Seventh-place finisher, the University of Waterloo, which took top honors in the competition's first year, encountered the most daunting task-building a dedicated hydrogen fuel cell for its primary propulsion source. The result was a vehicle with zero emissions from the tailpipe. "I was very impressed with the guys from Waterloo doing a full fuel cell because they took off on a technology that really is in rapid development," Bly says. "They had to implement a system that is not widely available, and they had to engineer a lot of redundancies and safety measures because of the hydrogen on board. They really bit off a ton."
Three teams-Pennsylvania State University, Texas Tech University and the University of Tulsa-used hydrogen as a supplementary or secondary propulsion source. The Penn State team injected hydrogen into their vehicle's diesel engine as an emissions abatement strategy. Texas Tech and Tulsa used hydrogen to power auxiliary systems for their vehicles. The University of California was the only team that used plug-in hybrid technology for an energy source in their Challenge X vehicle.
The University of Michigan team developed a hydraulic hybrid, which stores pressurized fluid in large tanks from which the vehicle can extract or store energy much like an electric hybrid battery stores energy recovered from regenerative braking- a mechanism that reduces vehicle speed by converting some of its kinetic energy into electrical energy. This electrical energy can then be stored for future power demand.
Ohio State and last year's winner, Virginia Tech, used belt alternator/starter technology for an electric performance assist while West Virginia and the University of Akron used ultra-capacitors-electrochemical capacitors that possess high-energy density commonly used in hybrid vehicles-to source high levels of power for short periods of time and still recapture energy from braking. "From a pure refinement point-of-view, I was very impressed with how the teams did with their diesel implementation with the hybrid because they were able to really do a lot of control execution to make it a very pleasing ride," Bly says.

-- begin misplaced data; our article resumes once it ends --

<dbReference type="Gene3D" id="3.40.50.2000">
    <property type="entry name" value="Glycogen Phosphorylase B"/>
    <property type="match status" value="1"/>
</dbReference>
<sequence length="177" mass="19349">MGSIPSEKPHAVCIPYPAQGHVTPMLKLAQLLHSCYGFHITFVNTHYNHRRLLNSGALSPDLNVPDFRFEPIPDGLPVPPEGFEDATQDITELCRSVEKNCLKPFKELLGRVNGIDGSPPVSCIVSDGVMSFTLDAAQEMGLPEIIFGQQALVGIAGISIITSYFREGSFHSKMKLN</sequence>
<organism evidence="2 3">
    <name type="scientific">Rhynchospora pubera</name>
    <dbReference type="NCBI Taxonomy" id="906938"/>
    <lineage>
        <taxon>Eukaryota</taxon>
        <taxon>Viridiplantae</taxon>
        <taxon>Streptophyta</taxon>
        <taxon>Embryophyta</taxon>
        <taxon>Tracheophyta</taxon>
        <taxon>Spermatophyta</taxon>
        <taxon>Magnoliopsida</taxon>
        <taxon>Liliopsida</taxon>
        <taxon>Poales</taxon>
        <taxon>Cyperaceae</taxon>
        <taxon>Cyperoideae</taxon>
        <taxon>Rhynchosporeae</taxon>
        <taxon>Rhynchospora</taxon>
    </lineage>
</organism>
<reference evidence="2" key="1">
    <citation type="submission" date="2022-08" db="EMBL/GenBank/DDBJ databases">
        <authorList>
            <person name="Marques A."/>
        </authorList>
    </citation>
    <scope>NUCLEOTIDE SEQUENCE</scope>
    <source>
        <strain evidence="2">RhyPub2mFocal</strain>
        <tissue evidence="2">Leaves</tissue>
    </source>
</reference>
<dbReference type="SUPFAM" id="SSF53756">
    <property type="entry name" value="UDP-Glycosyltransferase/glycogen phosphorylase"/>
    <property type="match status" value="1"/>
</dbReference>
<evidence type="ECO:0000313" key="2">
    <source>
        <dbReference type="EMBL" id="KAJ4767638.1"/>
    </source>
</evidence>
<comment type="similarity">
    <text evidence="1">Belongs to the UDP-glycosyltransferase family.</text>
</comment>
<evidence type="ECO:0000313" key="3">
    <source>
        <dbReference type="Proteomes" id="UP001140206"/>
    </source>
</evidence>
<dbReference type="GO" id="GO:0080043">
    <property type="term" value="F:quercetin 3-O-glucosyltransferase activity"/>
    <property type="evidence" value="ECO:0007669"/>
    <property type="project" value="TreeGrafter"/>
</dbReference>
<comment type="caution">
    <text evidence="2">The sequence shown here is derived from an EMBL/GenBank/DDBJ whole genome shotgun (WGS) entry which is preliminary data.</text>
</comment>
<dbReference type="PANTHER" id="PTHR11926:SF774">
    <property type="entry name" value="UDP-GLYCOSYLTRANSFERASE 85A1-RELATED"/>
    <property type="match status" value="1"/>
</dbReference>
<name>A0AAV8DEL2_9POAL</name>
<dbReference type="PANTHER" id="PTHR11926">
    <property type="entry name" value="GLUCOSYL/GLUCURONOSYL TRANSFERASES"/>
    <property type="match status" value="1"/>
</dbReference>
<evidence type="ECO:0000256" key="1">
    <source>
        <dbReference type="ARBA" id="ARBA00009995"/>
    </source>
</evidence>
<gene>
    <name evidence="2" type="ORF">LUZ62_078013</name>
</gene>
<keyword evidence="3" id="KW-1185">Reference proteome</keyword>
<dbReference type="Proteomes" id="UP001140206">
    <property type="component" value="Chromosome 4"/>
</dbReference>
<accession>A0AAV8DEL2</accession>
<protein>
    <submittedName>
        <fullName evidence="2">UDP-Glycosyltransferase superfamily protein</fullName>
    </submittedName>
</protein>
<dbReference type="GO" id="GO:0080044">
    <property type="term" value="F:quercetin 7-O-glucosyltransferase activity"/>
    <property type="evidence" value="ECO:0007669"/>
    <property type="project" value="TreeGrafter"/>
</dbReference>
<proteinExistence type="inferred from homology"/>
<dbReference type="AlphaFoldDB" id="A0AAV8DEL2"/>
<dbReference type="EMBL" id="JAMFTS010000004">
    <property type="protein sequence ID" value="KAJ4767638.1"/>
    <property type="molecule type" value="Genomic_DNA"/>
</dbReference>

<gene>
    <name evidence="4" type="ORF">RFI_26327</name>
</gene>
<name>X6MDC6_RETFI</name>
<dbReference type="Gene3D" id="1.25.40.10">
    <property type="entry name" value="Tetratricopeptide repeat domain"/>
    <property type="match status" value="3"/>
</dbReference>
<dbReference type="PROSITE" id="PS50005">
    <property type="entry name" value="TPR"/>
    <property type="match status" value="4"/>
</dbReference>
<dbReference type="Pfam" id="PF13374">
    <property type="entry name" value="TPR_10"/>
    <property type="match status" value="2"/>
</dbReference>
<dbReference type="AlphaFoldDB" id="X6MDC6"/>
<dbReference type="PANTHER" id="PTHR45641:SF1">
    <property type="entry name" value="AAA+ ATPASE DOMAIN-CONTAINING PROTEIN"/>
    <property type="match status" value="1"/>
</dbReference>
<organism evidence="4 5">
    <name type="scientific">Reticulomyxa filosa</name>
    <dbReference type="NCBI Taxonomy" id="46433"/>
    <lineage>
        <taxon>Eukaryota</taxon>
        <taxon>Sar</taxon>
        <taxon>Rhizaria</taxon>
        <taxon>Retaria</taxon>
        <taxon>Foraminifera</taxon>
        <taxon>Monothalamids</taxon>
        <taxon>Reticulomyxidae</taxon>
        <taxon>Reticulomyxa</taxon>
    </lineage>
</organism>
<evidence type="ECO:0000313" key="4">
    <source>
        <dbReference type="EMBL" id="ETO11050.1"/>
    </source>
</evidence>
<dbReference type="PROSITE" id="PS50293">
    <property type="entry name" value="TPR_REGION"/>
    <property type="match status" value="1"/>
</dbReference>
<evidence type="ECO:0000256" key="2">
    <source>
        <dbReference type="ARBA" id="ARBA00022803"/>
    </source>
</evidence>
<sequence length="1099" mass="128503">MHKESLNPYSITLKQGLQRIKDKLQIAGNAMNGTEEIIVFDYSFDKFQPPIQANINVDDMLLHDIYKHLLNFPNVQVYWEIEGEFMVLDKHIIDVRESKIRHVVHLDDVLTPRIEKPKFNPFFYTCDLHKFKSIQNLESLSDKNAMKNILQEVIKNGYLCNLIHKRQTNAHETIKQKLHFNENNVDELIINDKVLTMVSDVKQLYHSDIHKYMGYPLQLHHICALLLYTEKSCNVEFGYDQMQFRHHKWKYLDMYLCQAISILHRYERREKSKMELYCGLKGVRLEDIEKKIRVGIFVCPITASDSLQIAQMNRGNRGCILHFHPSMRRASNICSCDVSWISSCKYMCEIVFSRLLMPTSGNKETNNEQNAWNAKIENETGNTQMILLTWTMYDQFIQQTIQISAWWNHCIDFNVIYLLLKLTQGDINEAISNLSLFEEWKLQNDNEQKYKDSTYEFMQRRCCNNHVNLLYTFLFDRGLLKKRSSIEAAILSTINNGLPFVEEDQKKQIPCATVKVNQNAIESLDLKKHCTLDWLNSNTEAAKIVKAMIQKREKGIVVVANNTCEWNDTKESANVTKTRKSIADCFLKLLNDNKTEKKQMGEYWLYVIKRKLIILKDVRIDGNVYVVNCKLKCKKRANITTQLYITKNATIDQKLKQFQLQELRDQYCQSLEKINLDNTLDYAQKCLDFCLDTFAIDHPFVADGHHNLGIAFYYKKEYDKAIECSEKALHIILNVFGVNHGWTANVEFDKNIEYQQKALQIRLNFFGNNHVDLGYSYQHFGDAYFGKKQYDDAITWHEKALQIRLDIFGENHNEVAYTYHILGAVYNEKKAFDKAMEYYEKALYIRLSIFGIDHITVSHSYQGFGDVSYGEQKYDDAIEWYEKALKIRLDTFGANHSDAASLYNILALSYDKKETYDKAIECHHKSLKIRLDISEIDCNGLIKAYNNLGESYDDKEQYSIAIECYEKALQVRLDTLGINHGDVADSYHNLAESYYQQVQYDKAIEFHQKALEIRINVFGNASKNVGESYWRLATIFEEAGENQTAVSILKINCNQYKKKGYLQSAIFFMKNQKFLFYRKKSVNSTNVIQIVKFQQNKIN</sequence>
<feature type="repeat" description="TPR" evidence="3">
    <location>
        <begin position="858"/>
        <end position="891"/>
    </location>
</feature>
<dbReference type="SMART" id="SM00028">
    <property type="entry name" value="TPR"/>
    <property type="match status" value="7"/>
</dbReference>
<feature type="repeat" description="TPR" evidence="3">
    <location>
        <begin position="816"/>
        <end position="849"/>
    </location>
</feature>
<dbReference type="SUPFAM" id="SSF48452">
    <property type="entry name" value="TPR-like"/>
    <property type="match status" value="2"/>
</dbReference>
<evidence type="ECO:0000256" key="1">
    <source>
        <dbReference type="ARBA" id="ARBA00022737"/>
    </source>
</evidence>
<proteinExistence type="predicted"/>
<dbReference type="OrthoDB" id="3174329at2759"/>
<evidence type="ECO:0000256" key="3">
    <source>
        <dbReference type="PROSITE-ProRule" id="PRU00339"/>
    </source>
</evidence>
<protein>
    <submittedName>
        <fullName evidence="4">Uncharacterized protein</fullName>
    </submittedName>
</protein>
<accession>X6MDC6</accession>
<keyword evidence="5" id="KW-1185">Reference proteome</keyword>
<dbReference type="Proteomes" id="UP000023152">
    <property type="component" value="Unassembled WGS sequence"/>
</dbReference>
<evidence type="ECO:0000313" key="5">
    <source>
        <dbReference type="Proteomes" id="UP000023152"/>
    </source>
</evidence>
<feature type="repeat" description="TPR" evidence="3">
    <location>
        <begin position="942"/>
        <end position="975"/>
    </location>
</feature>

The Future Looks Bright
With results of the third year Challenge X competition in the books, the focus will be directed at preparing for the final event of the competition. In the fourth and final installment of the Challenge X series next year, students will focus on customer acceptability, over-the-road reliability and durability of their advanced propulsion systems with real-world evaluation outside of the laboratory. While some students will remain on the teams, others will take what they learned during the competition and advance their careers in the automotive industry, which will benefit GM and other automotive manufacturers. "I've seen the results of what happens with these students and it's huge," Jehlik says. "The payoff is almost incalculable."
The students who used biodiesel in the competition now know that it is a viable fuel that increases fuel economy and lowers emissions levels. They could go on to establish their unique automotive biodiesel technologies in the automobile industry. "The engineering students that are working on these competitions are absolutely the same students that are going to become the engineers and the program managers for the future technology," Prebo says. "They're learning about diesel engines, hybrid engines and biodiesel now and they're going to take that into their respective employers and really be champions for those technologies. I think that's a real win for biodiesel."
For more information on the Challenge X, visit www.challengex.org.
Bryan Sims is a Biodiesel Magazine staff writer. Reach him at firstname.lastname@example.org or (701) 746-8385.